Appreciating the timeless rhythm of the tides, sun and wind in the Channel Islands
By Leonie Sherman
THE ENGINE GROANED AND THICK CURTAINS OF WHITE FOAM parted in twin waves as our boat picked up speed leaving Ventura Harbor. Within ten minutes, the water’s surface a hundred yards from the bow boiled with sleek grey bodies. Over 150 dolphins sped towards the boat, a wall of marine muscle. As they got closer they fanned out and began to play in our wake, dashing under the bow to emerge on the other side, dancing in the froth and surfing the waves we left behind. Passengers on the Island Packers ferry to Channel Islands National Park, 20 miles from the mainland, aren’t always greeted by an exuberant welcome committee demonstrating how to enjoy life. But after a few days on these enchanted isles, most visitors can figure it out for themselves.
Channels Islands National Park, established in 1980, preserves five diverse islands and their ocean surroundings. Barren Anacapa Island, closest to shore, has a lighthouse dating from 1932. Santa Cruz Island, the largest, features sea caves and thousands of rare foxes. Santa Rosa is ringed by miles of deserted white sand beaches and hosts a stand of Torrey Pine, one of the rarest trees in the world. Windswept San Miguel has a seal rookery thousands strong. The southernmost island, Santa Barbara, draws nesting seabirds. None of the islands were ever part of the mainland, but during the last Ice Age they were less than five miles from shore. Mammals and seeds rafted over on debris and evolved in isolation. Over 150 species of plants and animals are endemic, found nowhere else on the planet. Temperatures remain mild throughout the year; early winter boasts vivid sunrises and sunsets.
Chumash natives lived on these islands 8,000 years before the pyramids were a glimmer in a pharaoh’s eye, 2,000 years before people settled in Jericho, the longest continually inhabited city on the planet. The Chumash were the finest boat builders in California and navigated the Santa Barbara Channel in tomols, plank canoes up to 30 feet long, capable of carrying ten passengers. The shell bead money they manufactured on Santa Cruz Island was traded extensively with mainland groups. Santa Rosa had at least eight villages, San Miguel had two, Anacapa was seasonally inhabited and Santa Cruz Island hosted eleven sites. Every village had a sweat lodge and a flat open area for dancing and ceremonies. The land and ocean provided a rich and varied diet.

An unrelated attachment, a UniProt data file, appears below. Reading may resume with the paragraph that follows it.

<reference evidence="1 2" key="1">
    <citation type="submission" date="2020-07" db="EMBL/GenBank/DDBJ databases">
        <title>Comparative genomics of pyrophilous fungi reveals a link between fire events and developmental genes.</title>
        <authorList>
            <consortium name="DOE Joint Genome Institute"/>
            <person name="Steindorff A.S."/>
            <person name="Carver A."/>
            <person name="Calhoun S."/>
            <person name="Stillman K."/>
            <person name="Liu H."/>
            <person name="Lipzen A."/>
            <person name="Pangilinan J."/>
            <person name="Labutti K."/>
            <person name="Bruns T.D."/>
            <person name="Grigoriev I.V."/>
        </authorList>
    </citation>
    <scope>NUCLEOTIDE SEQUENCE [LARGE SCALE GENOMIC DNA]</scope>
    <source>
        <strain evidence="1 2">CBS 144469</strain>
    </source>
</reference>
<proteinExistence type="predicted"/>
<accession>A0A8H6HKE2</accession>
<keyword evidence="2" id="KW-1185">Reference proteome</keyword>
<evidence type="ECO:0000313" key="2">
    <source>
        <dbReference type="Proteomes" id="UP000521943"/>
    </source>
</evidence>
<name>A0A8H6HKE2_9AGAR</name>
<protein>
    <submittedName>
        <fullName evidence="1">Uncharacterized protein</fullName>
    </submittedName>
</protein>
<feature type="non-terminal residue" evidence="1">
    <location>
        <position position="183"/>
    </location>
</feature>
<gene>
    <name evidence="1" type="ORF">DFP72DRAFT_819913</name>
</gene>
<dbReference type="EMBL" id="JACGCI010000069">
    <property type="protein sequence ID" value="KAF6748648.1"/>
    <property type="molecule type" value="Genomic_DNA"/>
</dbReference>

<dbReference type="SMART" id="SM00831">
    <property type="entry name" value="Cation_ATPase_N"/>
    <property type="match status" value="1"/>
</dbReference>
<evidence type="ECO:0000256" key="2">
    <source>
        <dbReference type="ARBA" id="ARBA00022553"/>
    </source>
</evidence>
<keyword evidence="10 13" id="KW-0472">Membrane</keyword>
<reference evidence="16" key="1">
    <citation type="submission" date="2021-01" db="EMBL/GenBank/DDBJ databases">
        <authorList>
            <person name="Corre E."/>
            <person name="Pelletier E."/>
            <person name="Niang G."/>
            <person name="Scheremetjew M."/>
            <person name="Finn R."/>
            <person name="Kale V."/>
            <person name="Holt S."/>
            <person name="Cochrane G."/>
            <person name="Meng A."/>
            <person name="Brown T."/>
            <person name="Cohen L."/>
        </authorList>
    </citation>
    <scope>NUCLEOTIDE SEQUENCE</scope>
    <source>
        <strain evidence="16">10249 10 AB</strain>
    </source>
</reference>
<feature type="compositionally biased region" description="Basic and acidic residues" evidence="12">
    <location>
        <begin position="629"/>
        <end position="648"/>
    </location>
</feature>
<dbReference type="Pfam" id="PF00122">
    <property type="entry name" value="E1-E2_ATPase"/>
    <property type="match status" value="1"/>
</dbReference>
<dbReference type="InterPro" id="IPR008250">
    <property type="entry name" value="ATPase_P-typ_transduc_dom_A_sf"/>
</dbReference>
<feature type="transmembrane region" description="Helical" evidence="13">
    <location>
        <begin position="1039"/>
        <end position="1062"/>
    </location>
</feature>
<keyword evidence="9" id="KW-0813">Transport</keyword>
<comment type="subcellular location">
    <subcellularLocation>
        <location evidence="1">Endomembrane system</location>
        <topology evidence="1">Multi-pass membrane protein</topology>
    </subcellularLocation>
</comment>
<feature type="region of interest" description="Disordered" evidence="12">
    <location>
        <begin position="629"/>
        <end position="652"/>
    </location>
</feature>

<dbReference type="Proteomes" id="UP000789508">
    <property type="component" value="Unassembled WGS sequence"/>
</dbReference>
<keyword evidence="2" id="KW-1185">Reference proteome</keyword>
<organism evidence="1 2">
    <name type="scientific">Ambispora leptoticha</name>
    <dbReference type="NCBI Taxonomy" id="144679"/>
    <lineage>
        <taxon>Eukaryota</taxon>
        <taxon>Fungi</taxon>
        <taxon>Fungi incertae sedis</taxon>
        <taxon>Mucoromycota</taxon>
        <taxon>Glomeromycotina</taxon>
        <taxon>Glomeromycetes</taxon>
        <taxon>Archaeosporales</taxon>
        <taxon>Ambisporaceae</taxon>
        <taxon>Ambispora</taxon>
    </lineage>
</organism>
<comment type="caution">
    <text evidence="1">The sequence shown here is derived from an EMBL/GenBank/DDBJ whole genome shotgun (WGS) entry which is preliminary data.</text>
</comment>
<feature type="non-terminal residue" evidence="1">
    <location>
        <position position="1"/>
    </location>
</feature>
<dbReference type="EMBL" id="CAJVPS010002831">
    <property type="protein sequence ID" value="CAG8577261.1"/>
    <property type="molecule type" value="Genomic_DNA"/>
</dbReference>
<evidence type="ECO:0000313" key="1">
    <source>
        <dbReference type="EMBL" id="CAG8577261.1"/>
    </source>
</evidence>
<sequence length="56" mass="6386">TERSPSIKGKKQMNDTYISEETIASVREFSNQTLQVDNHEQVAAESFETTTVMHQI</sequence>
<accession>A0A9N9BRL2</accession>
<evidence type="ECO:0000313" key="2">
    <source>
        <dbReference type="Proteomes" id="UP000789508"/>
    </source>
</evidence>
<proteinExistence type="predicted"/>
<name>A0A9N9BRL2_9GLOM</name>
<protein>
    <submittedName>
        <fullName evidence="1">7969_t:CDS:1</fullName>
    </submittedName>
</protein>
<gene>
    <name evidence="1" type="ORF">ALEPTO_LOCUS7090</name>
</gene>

225 years after Sebastian Rodriguez Cermeno traded some pieces of taffeta and cotton cloth for 18 fish and a seal, the last original inhabitants were forcibly removed to the mainland. Disease and violence decimated their way of life; by 1910 there were fewer than 100 Chumash left. Today over 4,000 people who identify as Chumash are revitalizing their culture, with presentations, storytelling, dances and basketry demonstrations. They’ve also brought back the tomol. In 1976, a group of Chumash built the first tomol in over a century and paddled from San Miguel to Santa Rosa and on to Santa Cruz Island. Twenty years later, the Chumash Maritime Association built the ‘Elye’wun — Chumash for swordfish — a 26-foot long tomol. In 2001 it made the historic journey from the mainland to Santa Cruz Island, where 150 Chumash waited to meet them. Three years later, the ‘Elye’wun completed the journey again. This time the paddlers were joined by a crew of young Chumash and welcomed by over 200 friends and family when they arrived at Swaxil, a historic Chumash village now known as Scorpion Valley. The 21-mile journey took ten hours.